Guest post by AVINASH SHAHI
The 2011 Census release on disabled population in India is shocking, exposing the fallacious methodology and technique used by census enumerators while counting the disabled population in the country. According to census figures, the population of disabled people has gone up to 26.8 million in 2011. In the last decade the numbers have increased just below six million from 21.9 million in 2001. Surprisingly, these low numbers follow the collaboration between the Census Commission, NCPEPD and Diversity and Equal Opportunity Centre (DEOC) for sensitizing, and imparting training to census master trainers.
The idea was to frame questions on disability and include these in the Census questionnaire. Nonetheless, millions have yet again been rendered invisible. In 2001, the Census Commission collected data on five categories of disability among different disabled groups, and found that visual disability emerged as the top category at 48.5%. The other disabilities population enumerated by the census were as follows in descending order: In movement (27.9%), Mental (10.3%), in speech (7.5%), and in hearing (5.8%). In contrast, the 2011 Census initial release percentage among different disabled categories has changed drastically. The persons with blindness now stand at third place.
In the 2011 Census, despite eight categories unlike five in the previous Census count, there are 14.9 million men with disabilities as compared to 11.8 million women in the country with the total number of disabled people over 18 million in the rural areas and just 8.1 million enumerated in the urban settings. The percentage of men with disabilities is 2.41 as against 2.01 in women. In percentage terms, it has merely risen from 2.13 per cent to 2.21 per cent. It seems the enumerators were not sensitized and made aware amply about counting disabled particularly in rural India.
In India, despite huge disability, ascertaining exact data on disability is really a daunting task simply because census enumerators do not ask disability related questions in ways that would elicit accurate responses. Just consider two ways of asking questions: (A) do you have any disability? (B) Do you have difficulty seeing, even if you wear glasses? Both questions will elicit different answers. However, our enumerators only ask whether any member of the household is disabled? Or do you have disability? Such questions are unlikely to elicit correct response from households, because the stigma attached with disability prevents people from revealing disability. Therefore how questions are asked is very important to get exact figures. Besides, what disability means is not shared a discourse, and therefore the nature of question asked must factor in the difficulties of translating lived experience framed by cultural categories into governmental categories.
Purpose of census: The census exercise is undertaken for various purposes such as monitoring of functioning in population, provisioning of services and equalization of opportunities. Yet governmentality does not take disability seriously even though there is far more public awareness and advocacy today for disability rights? It would appear that the census design is exclusionary since it is now an accepted principle that the more people who are living with particular functional limitations, the more visible the issue will be. The data on disability is collected to design and implement programmes aimed at providing services to disabled population. Data on disability also helps policy makers to assess the impact of having a limitation on individual and their families; the aim of inclusive development is to enable all people to gain equal opportunity in their lives. But census figures of 2011 has done injustice to millions disabled persons who will be left out from obtaining services for their subsistence.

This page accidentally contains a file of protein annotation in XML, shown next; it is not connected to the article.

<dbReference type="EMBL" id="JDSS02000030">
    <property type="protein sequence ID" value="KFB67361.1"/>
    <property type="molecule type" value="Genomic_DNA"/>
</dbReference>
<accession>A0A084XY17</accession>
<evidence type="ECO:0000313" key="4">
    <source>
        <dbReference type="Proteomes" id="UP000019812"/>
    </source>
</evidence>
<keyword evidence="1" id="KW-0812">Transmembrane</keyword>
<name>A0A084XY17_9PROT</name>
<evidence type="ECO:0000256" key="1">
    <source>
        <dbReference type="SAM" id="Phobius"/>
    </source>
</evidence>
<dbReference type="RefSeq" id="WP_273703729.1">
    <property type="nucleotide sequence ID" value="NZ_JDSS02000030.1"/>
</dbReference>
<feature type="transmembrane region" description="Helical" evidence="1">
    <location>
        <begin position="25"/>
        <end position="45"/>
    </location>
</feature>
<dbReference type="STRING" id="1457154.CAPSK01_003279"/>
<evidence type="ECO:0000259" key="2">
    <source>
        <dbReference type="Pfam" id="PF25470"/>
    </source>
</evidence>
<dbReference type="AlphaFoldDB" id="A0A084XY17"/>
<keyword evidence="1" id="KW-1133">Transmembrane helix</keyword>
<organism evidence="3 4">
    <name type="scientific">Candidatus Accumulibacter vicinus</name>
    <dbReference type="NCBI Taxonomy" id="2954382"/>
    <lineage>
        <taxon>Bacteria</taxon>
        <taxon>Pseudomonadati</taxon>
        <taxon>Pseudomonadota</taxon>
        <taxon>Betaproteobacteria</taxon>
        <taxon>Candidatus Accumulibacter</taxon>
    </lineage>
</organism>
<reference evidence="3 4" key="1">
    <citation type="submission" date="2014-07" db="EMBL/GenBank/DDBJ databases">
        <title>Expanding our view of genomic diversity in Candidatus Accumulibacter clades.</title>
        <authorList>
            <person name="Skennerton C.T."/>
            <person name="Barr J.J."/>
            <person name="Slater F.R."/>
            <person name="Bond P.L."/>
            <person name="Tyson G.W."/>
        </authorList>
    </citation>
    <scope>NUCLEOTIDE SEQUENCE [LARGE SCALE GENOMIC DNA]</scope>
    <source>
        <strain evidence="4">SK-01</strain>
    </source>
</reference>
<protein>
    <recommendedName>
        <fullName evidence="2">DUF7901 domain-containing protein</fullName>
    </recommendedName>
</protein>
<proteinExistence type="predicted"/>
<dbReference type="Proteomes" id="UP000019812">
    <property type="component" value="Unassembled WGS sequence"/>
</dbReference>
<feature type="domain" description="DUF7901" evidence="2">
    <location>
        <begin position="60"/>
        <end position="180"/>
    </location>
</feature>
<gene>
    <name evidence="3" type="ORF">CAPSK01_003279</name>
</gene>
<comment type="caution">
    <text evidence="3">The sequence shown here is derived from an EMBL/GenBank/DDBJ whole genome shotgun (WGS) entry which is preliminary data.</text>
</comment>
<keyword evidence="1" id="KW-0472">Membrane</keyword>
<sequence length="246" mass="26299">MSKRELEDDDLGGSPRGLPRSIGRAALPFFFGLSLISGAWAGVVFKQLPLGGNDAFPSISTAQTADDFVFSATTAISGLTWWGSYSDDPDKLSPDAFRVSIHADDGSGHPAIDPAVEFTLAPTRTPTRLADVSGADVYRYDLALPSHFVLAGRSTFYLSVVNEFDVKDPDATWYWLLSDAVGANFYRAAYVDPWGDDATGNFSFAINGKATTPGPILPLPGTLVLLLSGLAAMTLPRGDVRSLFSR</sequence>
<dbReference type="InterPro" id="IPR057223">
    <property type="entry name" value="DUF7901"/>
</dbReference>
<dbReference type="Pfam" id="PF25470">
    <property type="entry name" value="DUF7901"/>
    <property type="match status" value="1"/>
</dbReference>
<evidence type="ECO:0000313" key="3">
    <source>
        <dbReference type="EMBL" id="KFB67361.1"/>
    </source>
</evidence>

The World Bank Report on Disability in India in 2007: The World Bank undertook an exercise for counting disabled people for commissioning international aid, and found, “While estimates vary, there is growing evidence that people with disabilities comprise between 4 and 8 per cent of the India population (around 40-90 million individuals)” Interestingly, this report was “prepared at the request of the Government of India”. In fact, it acknowledges “the guidance of officials of the Ministry of Social Justice and Empowerment, guidance provided by an inter-ministerial Technical Advisory Group set up for the work by MOSJE and consisting of representatives from the Ministries of Health, Labour, Human Resource Development and Rural development, as well as an NGO representative.” In short, the World Bank Team had the full backing and support of the Government of India and many State governments. It is then perplexing that the 2011 Census has excluded millions disabled population which is a grave concern for disability sector. The marginal increase in the disabled population showed by the Census 2011 clearly reflects the able-bodied neo-liberal politics of the Indian state posing newer challenges for disability rights activism in India. We can only hope that the National Sample Survey Organization will use more inclusive methods of enumeration. It is indeed ironic that developed countries have a higher percentage of disabled despite less population, and developing countries like India whose population is 2.1 billion population enumerate only 2.21 per cent disabled population.
Avinash Shahi is researching disability rights for his M.Phil dissertation at the Centre for the Study of Law and Governance